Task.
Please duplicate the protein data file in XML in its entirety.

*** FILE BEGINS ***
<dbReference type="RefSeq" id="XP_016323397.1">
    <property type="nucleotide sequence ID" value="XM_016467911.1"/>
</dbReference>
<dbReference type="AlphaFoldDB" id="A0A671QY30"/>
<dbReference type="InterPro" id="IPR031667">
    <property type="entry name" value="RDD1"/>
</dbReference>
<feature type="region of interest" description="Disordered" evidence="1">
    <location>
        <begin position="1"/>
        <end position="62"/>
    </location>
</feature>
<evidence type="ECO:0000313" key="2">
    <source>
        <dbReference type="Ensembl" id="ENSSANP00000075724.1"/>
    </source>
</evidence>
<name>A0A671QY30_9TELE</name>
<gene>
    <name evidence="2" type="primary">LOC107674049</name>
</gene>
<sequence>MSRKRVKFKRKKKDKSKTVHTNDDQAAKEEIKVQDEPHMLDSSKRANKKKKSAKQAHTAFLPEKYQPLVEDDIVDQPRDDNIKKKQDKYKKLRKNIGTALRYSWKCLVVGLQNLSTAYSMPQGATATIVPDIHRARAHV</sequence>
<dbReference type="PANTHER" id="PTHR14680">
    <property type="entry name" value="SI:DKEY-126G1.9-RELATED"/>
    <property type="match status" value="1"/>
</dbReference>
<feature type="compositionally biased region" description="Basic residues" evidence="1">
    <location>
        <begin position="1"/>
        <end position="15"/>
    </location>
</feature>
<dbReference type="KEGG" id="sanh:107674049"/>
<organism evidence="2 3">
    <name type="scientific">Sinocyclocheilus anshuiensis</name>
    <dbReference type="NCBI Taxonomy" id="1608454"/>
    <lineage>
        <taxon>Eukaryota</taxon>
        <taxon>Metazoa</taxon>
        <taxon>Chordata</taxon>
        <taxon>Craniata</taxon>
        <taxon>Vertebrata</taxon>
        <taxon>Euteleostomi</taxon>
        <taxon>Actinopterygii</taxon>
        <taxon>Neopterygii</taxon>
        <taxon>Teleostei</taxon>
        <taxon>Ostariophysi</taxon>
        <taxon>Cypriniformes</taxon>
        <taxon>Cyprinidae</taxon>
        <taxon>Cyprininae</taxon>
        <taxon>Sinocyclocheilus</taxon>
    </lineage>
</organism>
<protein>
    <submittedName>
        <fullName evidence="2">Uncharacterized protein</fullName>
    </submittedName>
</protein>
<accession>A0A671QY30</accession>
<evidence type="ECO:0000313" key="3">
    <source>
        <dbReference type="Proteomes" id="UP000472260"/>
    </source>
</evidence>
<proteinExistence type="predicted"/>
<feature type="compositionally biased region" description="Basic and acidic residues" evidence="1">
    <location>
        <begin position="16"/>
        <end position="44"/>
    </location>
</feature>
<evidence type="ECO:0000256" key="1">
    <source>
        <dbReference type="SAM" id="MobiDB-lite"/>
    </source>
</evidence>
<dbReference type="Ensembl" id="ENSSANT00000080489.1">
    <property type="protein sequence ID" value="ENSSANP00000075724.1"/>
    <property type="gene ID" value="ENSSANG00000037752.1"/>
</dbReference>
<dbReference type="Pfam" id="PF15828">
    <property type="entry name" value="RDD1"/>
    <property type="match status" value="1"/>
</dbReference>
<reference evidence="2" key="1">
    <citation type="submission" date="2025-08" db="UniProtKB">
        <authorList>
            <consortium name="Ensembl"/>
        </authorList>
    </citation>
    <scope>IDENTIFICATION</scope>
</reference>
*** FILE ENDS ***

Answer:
<dbReference type="RefSeq" id="XP_016323397.1">
    <property type="nucleotide sequence ID" value="XM_016467911.1"/>
</dbReference>
<dbReference type="AlphaFoldDB" id="A0A671QY30"/>
<dbReference type="InterPro" id="IPR031667">
    <property type="entry name" value="RDD1"/>
</dbReference>
<feature type="region of interest" description="Disordered" evidence="1">
    <location>
        <begin position="1"/>
        <end position="62"/>
    </location>
</feature>
<evidence type="ECO:0000313" key="2">
    <source>
        <dbReference type="Ensembl" id="ENSSANP00000075724.1"/>
    </source>
</evidence>
<name>A0A671QY30_9TELE</name>
<gene>
    <name evidence="2" type="primary">LOC107674049</name>
</gene>
<sequence>MSRKRVKFKRKKKDKSKTVHTNDDQAAKEEIKVQDEPHMLDSSKRANKKKKSAKQAHTAFLPEKYQPLVEDDIVDQPRDDNIKKKQDKYKKLRKNIGTALRYSWKCLVVGLQNLSTAYSMPQGATATIVPDIHRARAHV</sequence>
<dbReference type="PANTHER" id="PTHR14680">
    <property type="entry name" value="SI:DKEY-126G1.9-RELATED"/>
    <property type="match status" value="1"/>
</dbReference>
<feature type="compositionally biased region" description="Basic residues" evidence="1">
    <location>
        <begin position="1"/>
        <end position="15"/>
    </location>
</feature>
<dbReference type="KEGG" id="sanh:107674049"/>
<organism evidence="2 3">
    <name type="scientific">Sinocyclocheilus anshuiensis</name>
    <dbReference type="NCBI Taxonomy" id="1608454"/>
    <lineage>
        <taxon>Eukaryota</taxon>
        <taxon>Metazoa</taxon>
        <taxon>Chordata</taxon>
        <taxon>Craniata</taxon>
        <taxon>Vertebrata</taxon>
        <taxon>Euteleostomi</taxon>
        <taxon>Actinopterygii</taxon>
        <taxon>Neopterygii</taxon>
        <taxon>Teleostei</taxon>
        <taxon>Ostariophysi</taxon>
        <taxon>Cypriniformes</taxon>
        <taxon>Cyprinidae</taxon>
        <taxon>Cyprininae</taxon>
        <taxon>Sinocyclocheilus</taxon>
    </lineage>
</organism>
<protein>
    <submittedName>
        <fullName evidence="2">Uncharacterized protein</fullName>
    </submittedName>
</protein>
<accession>A0A671QY30</accession>
<evidence type="ECO:0000313" key="3">
    <source>
        <dbReference type="Proteomes" id="UP000472260"/>
    </source>
</evidence>
<proteinExistence type="predicted"/>
<feature type="compositionally biased region" description="Basic and acidic residues" evidence="1">
    <location>
        <begin position="16"/>
        <end position="44"/>
    </location>
</feature>
<evidence type="ECO:0000256" key="1">
    <source>
        <dbReference type="SAM" id="MobiDB-lite"/>
    </source>
</evidence>
<dbReference type="Ensembl" id="ENSSANT00000080489.1">
    <property type="protein sequence ID" value="ENSSANP00000075724.1"/>
    <property type="gene ID" value="ENSSANG00000037752.1"/>
</dbReference>
<dbReference type="Pfam" id="PF15828">
    <property type="entry name" value="RDD1"/>
    <property type="match status" value="1"/>
</dbReference>
<reference evidence="2" key="1">
    <citation type="submission" date="2025-08" db="UniProtKB">
        <authorList>
            <consortium name="Ensembl"/>
        </authorList>
    </citation>
    <scope>IDENTIFICATION</scope>
</reference>